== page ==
the benefits of aloe vera

5 Aloe Vera Benefits for Digestive Health

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Aloe vera is often used for sunburn relief or to sooth inflamed skin. But for internal use the list of aloe vera benefits is even longer.

Aloe vera is a succulent plant that thrives in warm climates. It contains two medicinal substances; gel and latex. The gel is a clear substance held inside the leaves. It can be applied topically or taken internally. The latex is yellow in color, and derived from just below the skin of the aloe. The latex is often used for its laxative properties.

Aloe vera is soothing in nature, and has the ability to cool and ease inflammation. It can easily be considered a superfood. It’s rich in vitamins, minerals, amino acids, enzymes and antioxidants. Aloe also contains an array polysaccharides that have been researched for their immune modulating and anti-inflammatory benefits 1. It’s also been shown to support digestive health, prevent constipation and heal stomach disorders.

Aloe vera gel or juice can be purchased from a health food store for drinking, or you can make aloe water using the inner soft portion of a whole aloe leaf by adding it to a pitcher of water.

How to use aloe vera for better digestion

1.Relieve Acid Reflux

Aloe vera is viscus allowing it to coat, protect and nourish the tissues of the esophagus and stomach. It has also shown in studies to reduce symptoms of gastroesophageal reflux disease (GERD)2, and help to prevent prolonged exposure of stomach acids to the sensitive tissues of the esophagus3.

2. Heal Ulcers

Ulcers, which are often caused by the presence of a bacteria called helicobactor pylori (or H. Pylori) can create sores in the protective mucosal lining of the stomach. Aloe vera can help to heal ulcers by promoting the production of protective stomach mucus lining. It can also help to reduce inflammation for natural effective pain relief4.

3. Treat Constipation

The latex component of aloe vera contains anthraquinone glycosides, natural compounds with gentle laxative properties5. This makes aloe vera an effective option for reducing and relieving constipation and encouraging bowel movements. Constipation can be the result of a number of factors including dehydration, or lack of dietary fiber. Aloe vera helps to naturally hydrate the colon, and encourage healthy intestinal muscle contractions for healthy bowel movements. Drinking aloe vera juice is an easy and gentle way to encourage regularity without overstimulating the bowel and experiencing cramping.

4. Fight Candida Overgrowth

With immune boosting and anti-bacterial properties, aloe vera can help to manage candida overgrowth. A normal healthy intestinal microbiome contains good bacteria, bad bacteria and yeast, with the right ratios to keep everything in balance. But with high sugar diets, antibiotics, environmental chemicals and even stress, that balance becomes harder and harder to maintain. These factors can all contribute to a yeast overgrowth of candida albicans. Candida albicans increases sugar cravings, affects your digestive health and releases toxins that impact the liver. Aloe vera can help to restore the health of the microbiome, by inhibitingt the growth of candida with its antimicrobial benefits6. Aloe can also help promote the growth of healthy digestive bacteria to support intestinal balance.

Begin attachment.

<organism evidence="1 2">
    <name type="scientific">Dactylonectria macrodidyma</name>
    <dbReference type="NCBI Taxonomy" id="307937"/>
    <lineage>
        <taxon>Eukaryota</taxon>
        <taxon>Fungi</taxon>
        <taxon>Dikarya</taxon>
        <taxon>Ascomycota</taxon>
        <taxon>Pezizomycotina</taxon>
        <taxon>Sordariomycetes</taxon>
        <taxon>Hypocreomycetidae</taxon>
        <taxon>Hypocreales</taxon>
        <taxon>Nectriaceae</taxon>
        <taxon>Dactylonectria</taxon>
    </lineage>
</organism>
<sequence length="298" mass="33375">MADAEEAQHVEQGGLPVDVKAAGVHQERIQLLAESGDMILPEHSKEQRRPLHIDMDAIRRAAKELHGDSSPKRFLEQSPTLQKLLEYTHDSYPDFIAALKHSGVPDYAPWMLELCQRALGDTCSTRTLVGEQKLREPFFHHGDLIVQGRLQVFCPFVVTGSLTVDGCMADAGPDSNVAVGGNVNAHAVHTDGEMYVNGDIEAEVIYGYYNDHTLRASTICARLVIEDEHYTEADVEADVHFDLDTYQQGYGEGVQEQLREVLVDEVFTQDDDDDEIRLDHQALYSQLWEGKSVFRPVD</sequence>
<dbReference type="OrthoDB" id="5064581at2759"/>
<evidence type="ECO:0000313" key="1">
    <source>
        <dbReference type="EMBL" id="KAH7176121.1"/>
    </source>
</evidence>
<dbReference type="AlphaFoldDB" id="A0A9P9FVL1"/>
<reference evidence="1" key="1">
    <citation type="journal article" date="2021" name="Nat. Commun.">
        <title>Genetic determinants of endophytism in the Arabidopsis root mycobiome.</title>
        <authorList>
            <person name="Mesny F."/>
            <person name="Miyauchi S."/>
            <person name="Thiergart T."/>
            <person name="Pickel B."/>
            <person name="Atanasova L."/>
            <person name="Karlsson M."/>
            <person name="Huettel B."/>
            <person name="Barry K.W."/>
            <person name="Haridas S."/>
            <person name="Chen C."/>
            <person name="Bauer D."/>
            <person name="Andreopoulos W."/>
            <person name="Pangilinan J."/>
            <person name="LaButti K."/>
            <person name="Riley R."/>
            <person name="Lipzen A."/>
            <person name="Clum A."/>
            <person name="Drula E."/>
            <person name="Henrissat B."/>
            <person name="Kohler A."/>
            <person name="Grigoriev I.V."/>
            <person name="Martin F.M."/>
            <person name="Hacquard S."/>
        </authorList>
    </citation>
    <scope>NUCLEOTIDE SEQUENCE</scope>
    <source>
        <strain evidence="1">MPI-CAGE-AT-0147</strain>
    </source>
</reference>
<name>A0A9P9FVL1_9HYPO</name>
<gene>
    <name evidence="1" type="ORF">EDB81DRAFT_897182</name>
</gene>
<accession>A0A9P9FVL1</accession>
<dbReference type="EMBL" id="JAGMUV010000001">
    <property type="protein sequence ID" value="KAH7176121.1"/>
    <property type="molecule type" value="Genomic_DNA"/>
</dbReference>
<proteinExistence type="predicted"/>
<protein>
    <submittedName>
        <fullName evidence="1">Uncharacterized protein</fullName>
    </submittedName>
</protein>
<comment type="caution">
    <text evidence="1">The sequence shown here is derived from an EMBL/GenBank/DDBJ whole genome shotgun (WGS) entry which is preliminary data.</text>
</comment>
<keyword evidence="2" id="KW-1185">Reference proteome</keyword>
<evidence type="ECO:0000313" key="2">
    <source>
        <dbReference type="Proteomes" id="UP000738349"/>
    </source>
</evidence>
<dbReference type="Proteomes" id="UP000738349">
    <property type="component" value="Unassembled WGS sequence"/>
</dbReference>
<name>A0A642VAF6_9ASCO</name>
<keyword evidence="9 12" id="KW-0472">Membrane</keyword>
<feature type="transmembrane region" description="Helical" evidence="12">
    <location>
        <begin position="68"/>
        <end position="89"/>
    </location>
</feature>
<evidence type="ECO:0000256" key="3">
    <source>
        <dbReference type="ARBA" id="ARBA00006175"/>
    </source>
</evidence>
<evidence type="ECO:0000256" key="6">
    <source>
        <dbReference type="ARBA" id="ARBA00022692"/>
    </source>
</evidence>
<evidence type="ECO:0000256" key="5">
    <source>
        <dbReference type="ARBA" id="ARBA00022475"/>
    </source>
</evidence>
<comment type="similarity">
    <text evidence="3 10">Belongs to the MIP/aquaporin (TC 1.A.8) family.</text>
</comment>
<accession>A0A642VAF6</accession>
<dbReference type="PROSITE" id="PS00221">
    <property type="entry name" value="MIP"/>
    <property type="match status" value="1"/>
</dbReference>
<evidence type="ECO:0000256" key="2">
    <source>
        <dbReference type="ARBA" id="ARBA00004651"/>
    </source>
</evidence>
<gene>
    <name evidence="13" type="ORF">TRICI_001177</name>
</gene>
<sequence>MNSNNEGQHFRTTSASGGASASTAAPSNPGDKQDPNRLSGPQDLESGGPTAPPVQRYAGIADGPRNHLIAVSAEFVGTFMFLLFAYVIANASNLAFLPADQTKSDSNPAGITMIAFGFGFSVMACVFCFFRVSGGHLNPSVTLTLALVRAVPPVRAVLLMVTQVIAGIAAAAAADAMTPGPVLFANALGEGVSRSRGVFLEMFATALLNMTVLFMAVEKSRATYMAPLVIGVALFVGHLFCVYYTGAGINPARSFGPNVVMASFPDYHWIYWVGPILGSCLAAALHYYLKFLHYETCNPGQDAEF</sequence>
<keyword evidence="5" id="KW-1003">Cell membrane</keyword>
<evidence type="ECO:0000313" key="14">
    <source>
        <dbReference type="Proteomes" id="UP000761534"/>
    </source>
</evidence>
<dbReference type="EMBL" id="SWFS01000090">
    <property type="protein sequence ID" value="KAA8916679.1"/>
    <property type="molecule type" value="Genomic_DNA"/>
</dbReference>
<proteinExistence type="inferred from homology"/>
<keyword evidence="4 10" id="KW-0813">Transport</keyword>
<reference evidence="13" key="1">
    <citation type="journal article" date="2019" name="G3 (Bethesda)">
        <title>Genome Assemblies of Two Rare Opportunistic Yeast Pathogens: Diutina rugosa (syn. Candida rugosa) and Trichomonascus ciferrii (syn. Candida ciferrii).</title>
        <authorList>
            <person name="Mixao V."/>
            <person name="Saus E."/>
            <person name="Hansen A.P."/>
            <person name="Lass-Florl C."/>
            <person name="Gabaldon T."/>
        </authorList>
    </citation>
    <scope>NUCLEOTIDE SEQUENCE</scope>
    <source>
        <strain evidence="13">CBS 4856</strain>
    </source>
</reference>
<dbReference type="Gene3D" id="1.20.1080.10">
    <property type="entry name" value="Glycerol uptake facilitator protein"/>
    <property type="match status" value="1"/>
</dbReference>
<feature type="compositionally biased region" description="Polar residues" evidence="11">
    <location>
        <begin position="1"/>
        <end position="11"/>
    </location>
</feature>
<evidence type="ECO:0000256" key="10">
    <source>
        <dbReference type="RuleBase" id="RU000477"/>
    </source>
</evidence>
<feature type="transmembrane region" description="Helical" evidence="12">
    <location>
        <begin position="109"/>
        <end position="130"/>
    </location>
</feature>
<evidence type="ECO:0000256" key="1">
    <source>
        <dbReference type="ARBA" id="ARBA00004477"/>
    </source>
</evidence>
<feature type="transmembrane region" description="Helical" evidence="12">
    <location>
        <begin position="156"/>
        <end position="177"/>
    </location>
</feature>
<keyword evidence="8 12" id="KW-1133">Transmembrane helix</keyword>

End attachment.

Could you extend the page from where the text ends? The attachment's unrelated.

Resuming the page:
5. Heal Leaky Gut

Leaky gut is a condition where incompletely digested proteins are able to slip through the intestinal walls and  begin to create inflammation in the body. Aloe vera helps to sooth and heal the damaged intestinal lining of a leaky gut. Including aloe vera in your diet can also help to prevent leaky gut by dealing with some of the culprits that cause it. Candida, chronic constipation and acid reflux can all contribute to intestinal permeability, while aloe vera helps to provide nourishment and relief to each of these. Healing leaky gut can help to increase nutrient absorption, immunity and bowel regularity for a healthier digestion system.

Chew on this

Aloe vera is a succulent with a long list of digestive health benefits. It soothes inflammation and helps to encourage the healing of the intestinal lining.

Try it at home by making aloe water. Find a large aloe leaf from health food or speciality stores. Cut the leaf down the centre and scoop out about 2 tbsp of gel to combine with a cup of water. You can use a blender for better immersion. If you don’t like the taste try adding a squeeze of lemon or lime juice with some cucumber slices for a more refreshing drink.

Have you ever used aloe vera in your household? Tell us how in the comments below.

 

 

 

 

 

  1. https://www.ncbi.nlm.nih.gov/books/NBK92765/
  2. https://www.ncbi.nlm.nih.gov/pubmed/26742306
  3. https://www.ncbi.nlm.nih.gov/pmc/articles/PMC3436053/
  4. https://www.ncbi.nlm.nih.gov/pubmed/16610053
  5. https://www.ncbi.nlm.nih.gov/books/NBK92765/
  6. https://www.ncbi.nlm.nih.gov/pmc/articles/PMC2816467/
Heather Tick M.D.

Heather Tick M.D.

Using both the data of modern science and the time-proven traditions of complementary medicine, Dr. Heather Tick M.D. has helped tens of thousands of patients reach their peak levels of health. For over twenty years Dr. Tick has dedicated herself to researching evidence-based holistic treatments for pain and inflammation. A multiple-book author, including the highly acclaimed Holistic Pain Relief - An In-Depth Guide to Managing Chronic Pain, Dr. Tick empowers her patients to live free of pain and full of life. She is the first holder of the prestigious Gunn-Loke Endowed Professorship of Integrative Pain Medicine at the University of Washington and a Clinical Associate Professor at the University of Washington in the departments of Family Medicine and Anesthesiology & Pain Medicine.

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